Copper is one of the most sought after commodities in the world right now, and Evolution Mining (ASX:EVN) has become the latest major gold miner to bet big on the “decarbonisation” commodity.

Evolution will pay Glencore $1 billion to acquire all of the Ernest Henry mine, 38km north of Cloncurry in Queensland.

It paid $880 million for the gold rights and 30% of the copper and silver rights at the operation back in early 2016.

The new deal, which will be funded by debt and a US$200 million private placement, is designed to reduce Evolution’s operating costs and increase its exposure to the red metal.

On a 100 per cent basis, the mine produced 64,000t of copper and 92,000oz of gold in FY21.

Copper hit an all time high twice this year (in May and October) and is trading well above long-run averages at US$9,421/t — a price at which most copper producers are printing cash.

With the metal prized for its use in electric vehicles, renewable energy and the expansion of electrical cabling and wiring needed to support that shift, it is seen as one for the future.

That has underpinned a string of top of the market acquisitions in recent months, including Sandfire’s (ASX:SFR) $2.6 billion purchase of the 100,000tpa MATSA Mining Complex in Spain and South32’s (ASX:S32) US$1.5 billion splash on 45% of the Sierra Gorda operation in Chile.

Deal will cut Evolution costs

Gold miners love copper because they account for copper tonnes as by-product credits on their All-in Sustaining Costs.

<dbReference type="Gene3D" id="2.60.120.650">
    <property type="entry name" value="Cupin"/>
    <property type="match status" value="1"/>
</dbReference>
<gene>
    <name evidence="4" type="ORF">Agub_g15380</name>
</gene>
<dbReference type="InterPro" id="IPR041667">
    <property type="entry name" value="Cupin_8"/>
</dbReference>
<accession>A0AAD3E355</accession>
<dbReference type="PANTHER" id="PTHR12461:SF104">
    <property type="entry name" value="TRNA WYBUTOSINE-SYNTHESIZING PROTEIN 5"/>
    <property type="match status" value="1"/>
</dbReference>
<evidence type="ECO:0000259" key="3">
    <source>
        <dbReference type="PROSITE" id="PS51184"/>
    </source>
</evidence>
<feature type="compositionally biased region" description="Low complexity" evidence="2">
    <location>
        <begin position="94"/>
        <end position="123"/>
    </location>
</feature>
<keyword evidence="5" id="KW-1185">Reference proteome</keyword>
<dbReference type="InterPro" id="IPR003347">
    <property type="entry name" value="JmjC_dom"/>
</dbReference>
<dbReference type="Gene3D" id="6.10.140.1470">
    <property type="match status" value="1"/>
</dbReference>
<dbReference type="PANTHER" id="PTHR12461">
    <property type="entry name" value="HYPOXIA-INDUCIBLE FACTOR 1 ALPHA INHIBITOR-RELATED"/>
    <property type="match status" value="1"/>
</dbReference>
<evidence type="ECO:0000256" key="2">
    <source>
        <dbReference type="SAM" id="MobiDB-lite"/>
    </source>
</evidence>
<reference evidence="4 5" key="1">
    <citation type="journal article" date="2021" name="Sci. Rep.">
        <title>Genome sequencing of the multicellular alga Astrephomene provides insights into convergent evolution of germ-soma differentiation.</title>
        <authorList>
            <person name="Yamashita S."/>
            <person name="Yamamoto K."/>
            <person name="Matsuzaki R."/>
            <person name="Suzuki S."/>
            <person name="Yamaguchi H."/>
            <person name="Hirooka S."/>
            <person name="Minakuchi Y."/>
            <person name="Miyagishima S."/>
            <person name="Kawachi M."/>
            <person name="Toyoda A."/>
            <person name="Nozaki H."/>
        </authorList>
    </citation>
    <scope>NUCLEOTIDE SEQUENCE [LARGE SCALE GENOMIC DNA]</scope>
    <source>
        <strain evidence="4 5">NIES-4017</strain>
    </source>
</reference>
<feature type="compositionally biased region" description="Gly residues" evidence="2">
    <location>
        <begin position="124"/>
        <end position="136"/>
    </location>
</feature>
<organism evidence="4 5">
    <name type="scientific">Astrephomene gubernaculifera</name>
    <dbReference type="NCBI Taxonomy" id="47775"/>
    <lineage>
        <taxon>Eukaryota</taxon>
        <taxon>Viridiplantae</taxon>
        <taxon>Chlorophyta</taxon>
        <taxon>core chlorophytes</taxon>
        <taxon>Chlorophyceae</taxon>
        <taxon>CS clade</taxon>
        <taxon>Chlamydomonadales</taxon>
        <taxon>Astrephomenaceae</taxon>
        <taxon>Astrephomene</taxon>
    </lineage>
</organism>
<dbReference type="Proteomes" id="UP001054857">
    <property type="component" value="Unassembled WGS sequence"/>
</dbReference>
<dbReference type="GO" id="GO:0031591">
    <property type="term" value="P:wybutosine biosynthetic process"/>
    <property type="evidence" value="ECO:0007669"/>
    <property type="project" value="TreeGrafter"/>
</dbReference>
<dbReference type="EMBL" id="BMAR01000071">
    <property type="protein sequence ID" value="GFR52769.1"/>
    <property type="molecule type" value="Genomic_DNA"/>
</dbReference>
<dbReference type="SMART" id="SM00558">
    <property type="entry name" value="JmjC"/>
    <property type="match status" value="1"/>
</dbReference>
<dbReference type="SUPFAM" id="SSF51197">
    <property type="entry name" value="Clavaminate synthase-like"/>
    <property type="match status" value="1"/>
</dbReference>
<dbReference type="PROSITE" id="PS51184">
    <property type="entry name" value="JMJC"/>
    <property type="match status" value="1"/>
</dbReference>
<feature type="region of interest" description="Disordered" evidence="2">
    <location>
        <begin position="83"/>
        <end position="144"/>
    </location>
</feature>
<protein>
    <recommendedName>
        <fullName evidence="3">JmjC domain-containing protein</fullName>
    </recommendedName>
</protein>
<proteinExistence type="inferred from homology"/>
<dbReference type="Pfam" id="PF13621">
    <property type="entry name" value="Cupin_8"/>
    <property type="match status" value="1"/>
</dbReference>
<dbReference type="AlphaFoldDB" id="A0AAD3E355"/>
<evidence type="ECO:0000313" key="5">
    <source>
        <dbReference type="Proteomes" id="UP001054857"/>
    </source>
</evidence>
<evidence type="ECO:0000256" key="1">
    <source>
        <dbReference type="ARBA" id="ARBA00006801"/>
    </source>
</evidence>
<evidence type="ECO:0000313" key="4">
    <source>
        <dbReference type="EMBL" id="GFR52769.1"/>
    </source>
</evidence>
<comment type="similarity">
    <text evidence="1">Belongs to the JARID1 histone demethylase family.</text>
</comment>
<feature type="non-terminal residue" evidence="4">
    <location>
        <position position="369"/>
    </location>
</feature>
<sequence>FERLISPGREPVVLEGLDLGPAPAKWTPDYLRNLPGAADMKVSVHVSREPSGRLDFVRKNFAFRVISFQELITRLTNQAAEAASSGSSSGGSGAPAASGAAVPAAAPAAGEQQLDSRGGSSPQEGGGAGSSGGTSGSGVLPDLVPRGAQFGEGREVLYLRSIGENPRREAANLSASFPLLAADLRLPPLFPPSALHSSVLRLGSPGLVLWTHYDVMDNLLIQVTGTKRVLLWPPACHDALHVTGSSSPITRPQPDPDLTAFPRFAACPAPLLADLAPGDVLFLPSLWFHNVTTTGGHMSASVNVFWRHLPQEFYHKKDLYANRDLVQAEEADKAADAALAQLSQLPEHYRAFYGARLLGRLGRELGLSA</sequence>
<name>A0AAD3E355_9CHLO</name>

For that reason, mines like Ernest Henry and Newcrest’s (ASX:NCM) Cadia often report negative all-in sustaining costs in high copper price environments.

Newcrest, Australia’s biggest gold miner with a production profile of more than 2Mozpa, has also spoken openly of its desire to increase copper production by 37% out to 2030.

With the half year benefit from the new Ernest Henry deal, Evolution expects to see its copper production total 34-38,000t in FY2022, rising to 60,000t in FY23 and FY24.

Gold production is expected to increase from 670,000-725,000oz in FY22 to 775,000-830,000oz in FY23 and 855,000-915,000oz in FY24.

AISC will come down from $1135-1195/oz in FY22 to $895-955/oz in FY 23 and $1050-990/oz in FY24, a 12% reduction over three years, mitigating the impact of development at the Red Lake mine in Canada.

Ernest Henry has a mine life of around 9-10 years, with a pre-feasibility study on an extension below currently planned levels of 4-5 years currently at the PFS phase. A study is due in the September quarter with 15km of drilling planned in the 2022 calendar year.

Evolution executive chairman Jake Klein told analysts on a conference call this morning the deal remains a sound one even before future extensions are taken into account.

“There’s another way to look at it, and not from an accounting perspective, is five years ago we paid $880 million, we got $1.2 billion back in return,” he said.

“So we’ve got kind of a net $300 million or net $500 million for roughly half the asset, a bit less than half. And we’ve just acquired the other half for $1 billion dollars.”

“So we’ve now got for really an entry price into this asset of a billion and a half dollars at 9-10 year plus mine life, 380,000 ounces of gold equivalent ounces or 85,000 ounces of extraordinarily low cost gold.”

Evolution leads the large caps

It was a watershed day all round for the Sydney-based gold miner, which added Ernest Henry to its long list of corporate dealings this year, alongside its $400 million deal to buy Northern Star’s (ASX:NST) Kundana mines near Kalgoorlie and the divestment of the smaller Mt Carlton mine to junior Navarre Minerals (ASX:NML).

$7.9 billion capped Evolution was up more than 7% ,and was the runaway leader among the large cap stocks on the ASX.

A mini-run in the gold price to levels a touch below US$1870/oz assisted, with Northern Star, De Grey (ASX:DEG) and Ramelius (ASX:RMS), which has now secured 62.41% of $181 million takeover target Apollo Consolidated (ASX:AOP) also up.


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